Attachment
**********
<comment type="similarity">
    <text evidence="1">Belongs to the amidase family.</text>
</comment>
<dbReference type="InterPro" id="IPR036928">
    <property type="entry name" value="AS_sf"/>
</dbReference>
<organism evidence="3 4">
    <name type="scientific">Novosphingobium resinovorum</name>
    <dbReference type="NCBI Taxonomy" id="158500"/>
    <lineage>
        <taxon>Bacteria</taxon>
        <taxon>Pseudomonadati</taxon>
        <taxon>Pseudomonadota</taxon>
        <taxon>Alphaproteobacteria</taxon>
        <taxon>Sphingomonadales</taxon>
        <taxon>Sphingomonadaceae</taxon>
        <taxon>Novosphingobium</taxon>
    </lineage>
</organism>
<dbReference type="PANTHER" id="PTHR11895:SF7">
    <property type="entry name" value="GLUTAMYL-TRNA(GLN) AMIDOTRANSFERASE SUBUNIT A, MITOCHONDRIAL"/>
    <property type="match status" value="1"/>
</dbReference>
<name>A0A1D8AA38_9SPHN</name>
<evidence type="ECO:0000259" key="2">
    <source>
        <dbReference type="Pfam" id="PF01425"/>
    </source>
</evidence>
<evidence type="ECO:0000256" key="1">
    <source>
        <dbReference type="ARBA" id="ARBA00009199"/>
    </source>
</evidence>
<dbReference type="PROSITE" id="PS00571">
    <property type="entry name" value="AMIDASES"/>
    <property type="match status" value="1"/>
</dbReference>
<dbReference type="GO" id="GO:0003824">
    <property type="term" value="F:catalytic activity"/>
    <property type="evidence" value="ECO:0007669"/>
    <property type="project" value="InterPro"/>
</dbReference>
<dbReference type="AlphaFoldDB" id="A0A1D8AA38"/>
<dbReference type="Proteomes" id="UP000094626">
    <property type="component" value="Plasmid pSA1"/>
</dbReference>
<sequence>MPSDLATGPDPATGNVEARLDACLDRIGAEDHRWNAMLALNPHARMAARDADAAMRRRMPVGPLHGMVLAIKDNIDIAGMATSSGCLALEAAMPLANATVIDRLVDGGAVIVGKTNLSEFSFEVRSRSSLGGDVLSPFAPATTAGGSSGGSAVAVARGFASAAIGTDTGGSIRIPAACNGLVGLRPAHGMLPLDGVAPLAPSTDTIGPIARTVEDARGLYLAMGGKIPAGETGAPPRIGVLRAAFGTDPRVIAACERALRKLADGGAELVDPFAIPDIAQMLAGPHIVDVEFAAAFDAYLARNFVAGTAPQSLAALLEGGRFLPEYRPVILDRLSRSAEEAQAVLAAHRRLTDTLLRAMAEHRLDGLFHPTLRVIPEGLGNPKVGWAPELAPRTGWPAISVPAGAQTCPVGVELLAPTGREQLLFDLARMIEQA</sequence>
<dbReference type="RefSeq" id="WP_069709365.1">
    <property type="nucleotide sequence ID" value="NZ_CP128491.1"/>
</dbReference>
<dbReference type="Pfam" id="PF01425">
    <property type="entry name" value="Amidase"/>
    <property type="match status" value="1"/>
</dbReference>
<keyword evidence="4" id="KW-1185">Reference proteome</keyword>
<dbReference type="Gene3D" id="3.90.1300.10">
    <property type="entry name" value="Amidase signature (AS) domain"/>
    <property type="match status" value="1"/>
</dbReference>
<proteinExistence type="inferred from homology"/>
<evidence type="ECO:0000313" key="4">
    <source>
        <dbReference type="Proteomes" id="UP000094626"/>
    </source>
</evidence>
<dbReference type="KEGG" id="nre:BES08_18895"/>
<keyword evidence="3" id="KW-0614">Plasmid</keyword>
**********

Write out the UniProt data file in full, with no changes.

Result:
<comment type="similarity">
    <text evidence="1">Belongs to the amidase family.</text>
</comment>
<dbReference type="InterPro" id="IPR036928">
    <property type="entry name" value="AS_sf"/>
</dbReference>
<organism evidence="3 4">
    <name type="scientific">Novosphingobium resinovorum</name>
    <dbReference type="NCBI Taxonomy" id="158500"/>
    <lineage>
        <taxon>Bacteria</taxon>
        <taxon>Pseudomonadati</taxon>
        <taxon>Pseudomonadota</taxon>
        <taxon>Alphaproteobacteria</taxon>
        <taxon>Sphingomonadales</taxon>
        <taxon>Sphingomonadaceae</taxon>
        <taxon>Novosphingobium</taxon>
    </lineage>
</organism>
<dbReference type="PANTHER" id="PTHR11895:SF7">
    <property type="entry name" value="GLUTAMYL-TRNA(GLN) AMIDOTRANSFERASE SUBUNIT A, MITOCHONDRIAL"/>
    <property type="match status" value="1"/>
</dbReference>
<name>A0A1D8AA38_9SPHN</name>
<evidence type="ECO:0000259" key="2">
    <source>
        <dbReference type="Pfam" id="PF01425"/>
    </source>
</evidence>
<evidence type="ECO:0000256" key="1">
    <source>
        <dbReference type="ARBA" id="ARBA00009199"/>
    </source>
</evidence>
<dbReference type="PROSITE" id="PS00571">
    <property type="entry name" value="AMIDASES"/>
    <property type="match status" value="1"/>
</dbReference>
<dbReference type="GO" id="GO:0003824">
    <property type="term" value="F:catalytic activity"/>
    <property type="evidence" value="ECO:0007669"/>
    <property type="project" value="InterPro"/>
</dbReference>
<dbReference type="AlphaFoldDB" id="A0A1D8AA38"/>
<dbReference type="Proteomes" id="UP000094626">
    <property type="component" value="Plasmid pSA1"/>
</dbReference>
<sequence>MPSDLATGPDPATGNVEARLDACLDRIGAEDHRWNAMLALNPHARMAARDADAAMRRRMPVGPLHGMVLAIKDNIDIAGMATSSGCLALEAAMPLANATVIDRLVDGGAVIVGKTNLSEFSFEVRSRSSLGGDVLSPFAPATTAGGSSGGSAVAVARGFASAAIGTDTGGSIRIPAACNGLVGLRPAHGMLPLDGVAPLAPSTDTIGPIARTVEDARGLYLAMGGKIPAGETGAPPRIGVLRAAFGTDPRVIAACERALRKLADGGAELVDPFAIPDIAQMLAGPHIVDVEFAAAFDAYLARNFVAGTAPQSLAALLEGGRFLPEYRPVILDRLSRSAEEAQAVLAAHRRLTDTLLRAMAEHRLDGLFHPTLRVIPEGLGNPKVGWAPELAPRTGWPAISVPAGAQTCPVGVELLAPTGREQLLFDLARMIEQA</sequence>
<dbReference type="RefSeq" id="WP_069709365.1">
    <property type="nucleotide sequence ID" value="NZ_CP128491.1"/>
</dbReference>
<dbReference type="Pfam" id="PF01425">
    <property type="entry name" value="Amidase"/>
    <property type="match status" value="1"/>
</dbReference>
<keyword evidence="4" id="KW-1185">Reference proteome</keyword>
<dbReference type="Gene3D" id="3.90.1300.10">
    <property type="entry name" value="Amidase signature (AS) domain"/>
    <property type="match status" value="1"/>
</dbReference>
<proteinExistence type="inferred from homology"/>
<evidence type="ECO:0000313" key="4">
    <source>
        <dbReference type="Proteomes" id="UP000094626"/>
    </source>
</evidence>
<dbReference type="KEGG" id="nre:BES08_18895"/>
<keyword evidence="3" id="KW-0614">Plasmid</keyword>